This episode is from the WNYC archives. It may contain language which is no longer politically or socially appropriate.
Wilkins, Executive Secretary of the NAACP, answers questions about integration in the south, particularly in Little Rock.
Jay Nelson Tuck moderates.
Panelists: Stan Siegel, Henry Kurtz, Ed Stover and Geri Ferraro
The situation in Little Rock is changing every day. They aren't sure if there will be troops. The Governor is predicting violence if Negroes do try to attend. Predicts that Arkansas will follow the Virginia plan which calls for closing schools that are integrated. The NAACP can't prevent a state from closing its schools if it chooses to do so. Parents and taxpayers can take action. Evidence in Virginia that some plan to go to court. Recommends the Missouri system or the Oklahoma system, to go ahead and desegregate from top to bottom. Arkansas voters did not come to the polls. Campaigning in Arkansas on integration was on stationing Federal troops in the state. A great many citizens felt that they had to stand up for states rights. If it were left up to parents, you'd see a greater deal of integration. Residential segregation does tend to build racially segregated schools. No plans for deliberate transportation of students solely for the purpose of setting up a non-segregated school. Opposed to redistricting to exclude Negroes. Trade unions open to Negroes. Eisenhower has declared he will enforce the court order, and the southern governors should do the same.
Audio courtesy of the NYC Municipal Archives WNYC Collection
WNYC archives id: 72187
Municipal archives id: LT8235
This is a machine-generated transcript. Text is unformatted and may contain errors.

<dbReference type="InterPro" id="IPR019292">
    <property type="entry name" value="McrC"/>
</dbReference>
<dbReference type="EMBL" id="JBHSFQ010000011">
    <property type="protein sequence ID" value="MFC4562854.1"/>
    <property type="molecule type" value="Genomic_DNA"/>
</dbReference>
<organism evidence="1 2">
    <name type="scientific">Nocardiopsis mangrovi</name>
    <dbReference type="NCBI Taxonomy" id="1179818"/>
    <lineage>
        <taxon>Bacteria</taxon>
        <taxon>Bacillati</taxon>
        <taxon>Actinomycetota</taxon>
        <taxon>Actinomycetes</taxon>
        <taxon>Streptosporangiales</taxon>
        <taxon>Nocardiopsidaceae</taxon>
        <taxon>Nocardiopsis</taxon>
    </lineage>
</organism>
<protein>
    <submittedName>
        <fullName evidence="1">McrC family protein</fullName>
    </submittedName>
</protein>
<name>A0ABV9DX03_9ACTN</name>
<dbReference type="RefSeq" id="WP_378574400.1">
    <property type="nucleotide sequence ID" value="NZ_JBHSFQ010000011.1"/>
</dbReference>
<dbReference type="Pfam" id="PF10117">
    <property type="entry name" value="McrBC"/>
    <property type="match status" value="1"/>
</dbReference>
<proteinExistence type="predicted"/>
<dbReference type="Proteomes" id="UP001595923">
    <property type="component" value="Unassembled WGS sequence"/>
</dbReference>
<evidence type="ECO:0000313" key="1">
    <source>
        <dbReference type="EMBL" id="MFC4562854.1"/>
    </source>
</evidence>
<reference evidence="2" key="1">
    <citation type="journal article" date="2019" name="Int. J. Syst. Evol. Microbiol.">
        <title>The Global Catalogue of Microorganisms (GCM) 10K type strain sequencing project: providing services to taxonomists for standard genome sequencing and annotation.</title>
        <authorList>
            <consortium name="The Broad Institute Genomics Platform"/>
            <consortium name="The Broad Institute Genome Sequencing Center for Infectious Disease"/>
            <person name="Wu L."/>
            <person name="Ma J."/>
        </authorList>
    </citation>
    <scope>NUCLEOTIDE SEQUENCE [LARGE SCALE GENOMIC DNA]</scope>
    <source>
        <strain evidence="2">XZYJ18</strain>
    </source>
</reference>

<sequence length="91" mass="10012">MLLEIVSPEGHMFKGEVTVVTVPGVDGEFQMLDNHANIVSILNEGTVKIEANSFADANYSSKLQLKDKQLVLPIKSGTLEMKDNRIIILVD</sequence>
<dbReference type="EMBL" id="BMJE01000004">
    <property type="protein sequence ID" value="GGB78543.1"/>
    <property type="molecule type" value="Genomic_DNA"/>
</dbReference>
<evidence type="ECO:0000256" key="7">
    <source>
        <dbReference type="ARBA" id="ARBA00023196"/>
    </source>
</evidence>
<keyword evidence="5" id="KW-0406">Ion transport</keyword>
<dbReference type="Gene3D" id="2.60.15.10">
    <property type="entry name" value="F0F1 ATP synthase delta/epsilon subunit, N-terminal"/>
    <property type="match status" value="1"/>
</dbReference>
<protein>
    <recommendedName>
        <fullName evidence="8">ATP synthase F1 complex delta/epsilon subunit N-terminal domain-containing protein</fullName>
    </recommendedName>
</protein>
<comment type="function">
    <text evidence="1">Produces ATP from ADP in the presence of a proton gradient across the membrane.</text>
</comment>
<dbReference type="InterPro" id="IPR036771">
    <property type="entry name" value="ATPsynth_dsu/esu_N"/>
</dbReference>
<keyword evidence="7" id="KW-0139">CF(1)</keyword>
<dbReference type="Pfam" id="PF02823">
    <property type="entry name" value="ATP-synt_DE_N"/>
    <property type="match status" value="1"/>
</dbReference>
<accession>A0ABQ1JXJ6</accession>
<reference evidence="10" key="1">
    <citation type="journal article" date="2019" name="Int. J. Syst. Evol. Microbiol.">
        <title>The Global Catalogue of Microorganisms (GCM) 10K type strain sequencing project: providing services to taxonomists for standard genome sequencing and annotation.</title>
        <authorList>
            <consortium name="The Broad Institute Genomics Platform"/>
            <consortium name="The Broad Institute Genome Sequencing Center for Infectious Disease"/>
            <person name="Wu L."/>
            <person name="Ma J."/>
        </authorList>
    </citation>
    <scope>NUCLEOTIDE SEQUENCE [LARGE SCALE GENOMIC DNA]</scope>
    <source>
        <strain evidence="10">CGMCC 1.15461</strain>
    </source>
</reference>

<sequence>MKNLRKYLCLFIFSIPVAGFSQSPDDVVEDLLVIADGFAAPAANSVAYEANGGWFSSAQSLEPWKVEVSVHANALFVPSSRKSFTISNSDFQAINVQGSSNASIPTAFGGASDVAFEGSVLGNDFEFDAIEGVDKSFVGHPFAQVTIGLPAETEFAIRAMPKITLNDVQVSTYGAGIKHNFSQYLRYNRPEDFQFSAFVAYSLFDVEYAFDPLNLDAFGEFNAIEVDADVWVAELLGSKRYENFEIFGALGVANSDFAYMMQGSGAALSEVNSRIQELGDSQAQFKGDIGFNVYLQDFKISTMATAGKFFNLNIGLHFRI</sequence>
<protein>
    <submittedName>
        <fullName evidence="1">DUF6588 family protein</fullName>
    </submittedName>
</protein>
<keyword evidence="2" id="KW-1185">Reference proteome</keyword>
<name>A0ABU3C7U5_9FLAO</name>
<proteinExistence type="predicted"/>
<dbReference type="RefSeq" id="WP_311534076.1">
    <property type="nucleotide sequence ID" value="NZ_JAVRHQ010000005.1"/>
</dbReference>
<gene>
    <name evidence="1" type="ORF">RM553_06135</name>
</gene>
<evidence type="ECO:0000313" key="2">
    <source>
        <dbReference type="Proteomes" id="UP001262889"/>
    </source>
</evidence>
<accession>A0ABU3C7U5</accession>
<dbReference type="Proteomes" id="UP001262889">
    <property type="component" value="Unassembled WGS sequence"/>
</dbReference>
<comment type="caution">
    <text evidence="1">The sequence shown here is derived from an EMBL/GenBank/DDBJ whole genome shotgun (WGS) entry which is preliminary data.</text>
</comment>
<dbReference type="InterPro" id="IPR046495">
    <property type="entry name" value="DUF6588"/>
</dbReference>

Well Governor for the scrolls of public schools in Little Rock rather than submit to forced integration for the use of federal troops be necessary this fall disappear school integration itself what will be the repercussions of the Little Rock episode and other school integration plans if the Eisenhower administration act too late in the integration issue for the answers to these and other questions listen now to your city station's campus press conference in this discussion the editors of college newspaper as QUESTION A prominent personality in the news the moderator is J. Nelson talk well known news never man and critic here as Mr Tuck in the next few days and weeks the United States of America will be on public trial before the world as we struggle with the greatest domestic issue of our time integration the whole world will be watching us next week as the boys and girls of the American south go back to school they acknowledge later in the fight for integration is the National Association for the Advancement of Colored People and our guest today on campus press conference is the association's executive Secretary Riley welcomes Mr Wilkins has been actively working on race problems for thirty five years from one hundred twenty three until one nine hundred thirty one he was managing editor of The Call a negro weekly newspaper of Kansas City Missouri and since one nine hundred thirty one he has been on the staff of the N.A.A. I.C.P. in the service of the N.E.A. C.P.S. cause he is edited its monthly magazine crisis and has traveled throughout the country making literally thousands of speeches before groups of all kinds it was elected by the association's board to his present post in one nine hundred fifty five to succeed the light water fight here today to question Mr Wilkins for editors of college newspaper. They are Stan Siegel of the N.Y.U. square Journal Henry Kurtz of the Columbia Spectator and Ed Starbuck and Gerry Ferraro both of the Fordham lexigrams and now Henry has our first question Mr Wilkins the Arkansas state attorney general Mr Dennis has predicted that when the schools reopen in Little Rock there will be no troops around Central High School and the seven negroes will not be inside you agreed at the Negro students will not attend and do you feel that if they do it tensions will be needed to keep order I feel that there is a good chance that they will register and apply and present themselves we cannot tell of course because a little rock situation has changed from day to day I asked her whether there will be troops there or not a lot depends upon the situation as it develops in Little Rock last September we would not have said there would be troops but. Mobs gather them and other events took place which necessitated their use doesn't ring Well sir Governor father has predicted a great deal of violence if you go should attend schools now do you agree do you feel that this will be so last September Governor FOV us predicted violence and an investigation by an Arkansas daily newspaper not by us determined that there was no basis for his assertion in other words the violence was manufactured in the mind of Governor Faubus said I'm Mr Wilkins and your opinion will Governor Faubus crawlers of public schools in Little Rock rather than submit to forced integration probably Governor Faubus Well if. The law passed by the legislature authorizes him to do so. It's my guess that. Arkansas will follow the so-called Virginia plan which calls for the closing of schools that are integrated confidently and A.S.A.P. compact that effectively Well since we can't there's nothing we can do to prevent a state or a locality from closing its schools if it chooses to do so however the parents are taxpayers. In those localities can take some action and there is indication at least in one or two Virginia communities that they plan to do so what sort of action Well I think they intend to go to court course there are some variables in the state laws the Virginia law provides that the governor must close a school which is integrated but the governor is then permitted to reopen the school in the interim he's supposed to negotiate to see if it can't be resegregated so to speak but any case he may reopen the school. Parents then can take charge. Stand Mr Wilkins it's been said on good authority that Governor Faubus and hands to pass legislation to provide that no person should be denied the right to receive education because he's refused a class which is in which there is a member of the other race now this is directed at the right people who intend to sort of boycott integrated classes and then reform their own all white classes it's a sort of indirect segregation of schools by those who would desire not to have integrated classes what can be done about situations like this I wouldn't be able to say until I see a demonstration of it. This is an I.D.L. which is thought out currently be either by Governor Faubus or by Attorney General Bennett neither of home is known widely for their ability to think Jerry you mean James Brown in an article in the UK Some time ago to Jesse that integration be started in the elementary schools because as she put it I believe little children haven't learned to hate yet why was in the study in the lower grades instead of in the high school this was a plan of a little rock Board of Education they drew at themselves in one nine hundred fifty five and it was they who determined to start on the high school level the federal court approved it. There are many differences of opinion on this some people say should start in the kindergarten other people say you should start all at once every where other people say should start in the secondary schools. But I don't think there's any formula for myself I think they ought to use the Missouri system or the Oklahoma system which was to go ahead and desegregate from top to bottom. I'm still looking below the fathers and others have called for a calm approach to the school integration problem gov fathers in particular has cited advances in race relations already made not and so why then do you feel that the requests for small delays are unreasonable small delay two and a half years. The truth of the matter is of course the governor Farber says because of the whole Arkansas situation it was not and is not the worst state in the south or in the border states it's a poor state it has poor schools poor people poor natural resources it has made some progress and integration in places outside of Little Rock and if Governor Faubus had kept the state machinery and his office and his person off the Little Rock situation last September it would have proceeded as has Fayetteville in Clarendon Benton County and Hoxsey and a number of other cities in Arkansas Stan. Had any systematic research been made on the student opinion of Little Rock and other words some people said the violence would break out has anyone gone around and questioned the white students on the Negro students systematically to find out whether violence actually would break out among the students themselves it's difficult to answer that now and well the answer is of course no one has made such a survey but if we look over the last nine months at Central High School we find that only thirty white students out of a total enrollment of two thousand were involved in any harassing incidents. In other words some nineteen hundred. And. Sixty or seventy white students took no part in tripping and pushing and shoving otherwise annoying a negro student This would seem to argue that regardless of their personal opinions on the matter. That the overwhelming majority of the white students in Central High School wanted no part of any demonstration of violence this makes me think Mr Wilkins how much my faith was shaken by the race in Arkansas election many of us had believed I think that while certainly most of the South didn't want integration that the majority of people certainly would accept it as a matter of law because a few malcontents making all the trouble but doesn't follow buses Alexion tend to destroy that faith of ours Alysa very complicated question it would take a long time to answer I only try to indicate the first place two hundred thousand Arkansas registered voters stayed away from the polls and didn't bother to vote on this issue a tall This would seem to indicate that they were not stirred particularly by. The second place the campaigning in Arkansas. While generally on on the question of integration was actually on the highly emotional issue of stationing federal troops in our city are you in favor of federal troops being sent here to our state and of course a great many Arkansas citizens regardless of their opinions on integration felt that they had to stand up and be counted against what they call the invasion of federal troops. Moreover there was a good deal of. Literature distributed in the election on a very low gutter level anti Negro anti-Semitic anti Eisenhower with cartoons and all the sort of things calculated to inflame the passions of the people so that while I'm sure that the majority of Arkansas white people are not integration this I wouldn't say that this could be taken as a referendum Dalla the referendum. Said Sir have you called the difference between the views of the younger and older generations in Little Rock regarding integration there is not only a difference in the generations in Little Rock but there's a dish difference everywhere and it's our belief that if the younger generation by and large the students and the recent student. Were allowed to proceed in this matter we wouldn't have near the difficulty that doesn't mean that all of them believe in integration they don't. But it does say. Points to one of the real difficulties in the whole integration picture if the state political machine and the ambitious politicians would leave this matter to school boards to students and to parents will believe you would see a great deal more of integration than you now see Gerry Ferraro and Mr Wilkins of the Little Rock Nine Seven children plan to returning to ten because Central High was a voluntary choice of many teen and the other child not to return. Well out of the nine one graduate so he will not return on or any circumstances that leaves eight and many genes I understand I want to return to New York City and that accounts for her well whether be any other needed children attending to less he admitted to Central High I understand that some are making applications only for Central High but for another high school in Little Rock You can't unring Mr Wilkins to come to come up north so much in New York City I'd like to ask you about the problem here at present time there are accusations by nearly is of what they term residential segregation in New York schools and there was even a plan to transport Negro students to other schools so that the distribution of Negro and whites will be more even now one of you feel that progress is being made in this area and also a second question do you feel that Negro students should be forced to attend the segregated schools white school. Age and of course residential segregation does tend to build racially segregated schools. I don't know of any plans for the deliberate transporting of Negro students out of say their own residential areas to another area simply and solely for the purpose of maintaining our setting up a non segregated school we must remember that we transport many thousands of pupils in New York City for one reason or another during the year and some of the transportation has been misinterpreted as an effort to just bodily harm Negroes out of a negro district and dump them in a white school that I know of no plan of the New York City Board of Education or for any committee of any committee that contemplates this. Yes and there was a voluntary plan served to transport thirteen students in Brooklyn from a phenomenally Negro school to phenomenally white school because of what was on a voluntary basis but I want to know why is would you be in favor of a plan to force Negro students to well go away predominately white school merely to satisfy let's say a certain need readers who wanted this I don't know of any Negro leaders although I guess every third Negro is probably going to happen. But I don't know of any that actually advocate this I am not in favor of forcing them to use the word and that's accurate sense for saying you know Negro are white children to go to to a school merely for the purpose of saying this is a and non-segregated school I feel that the laws to be enforced and no reasonable regulation of the school board ought to be enforced and that negro parents and their children ought not to be made the victims of say discriminatory interpretation or execution of the transfer of privilege for example many northern communities have. Used to transfer a law from one district to another so as to build a white or colored school which they did not transfers to negroes and grant them to whites or vice versa. I'm not in favor of forcing merely for the sake of what the Southerners have made a dirty word mixing. They have staff in the south a federal judge has brought up a similar charge it seems that several lawyers for the Charlottesville Virginia school board want to approve a school district which would take a thirty negroes and Federal Judge Paul. How recently Burke has said that this is gerrymandering the districts of the Negroes can be put in and that this is discriminatory. But you just call it an empty charge or I'm not familiar with the ruling by Judge Paul. We are opposed to. Gerrymandering of it and the abnormal districts are to put that which will produce any abnormal districts Negroes have been the victims of gerrymandering fantastic line that comes up to this corner and goes down to this alley and cut off between the thousand goes down to the next alley and that's where I think the Tuskegee had the most Yeah but just for the purpose of excluding negroes and I were opposed to that type of gerrymandering and we feel that normal school districts should be drawn adhere to and we wouldn't be in favor of gerrymandering districts to favor Negroes any more than we would be in favor gerrymandering to discriminate against us said Mr welcomes a recent survey by The New York Times indicates that no integration has begun at all in seven southern states and deal that's what steps toward the end I plan to take less question supposed to be an A.T.P. as a free agent and can initiate or withhold initiation integration steps in any community this is not so it's a popular misconception. We offer our services legal advice and community advice to any parent or to any group of parents or to any community that wishes to begin desegregation and if any one single parent in the whole state of Alabama wishes to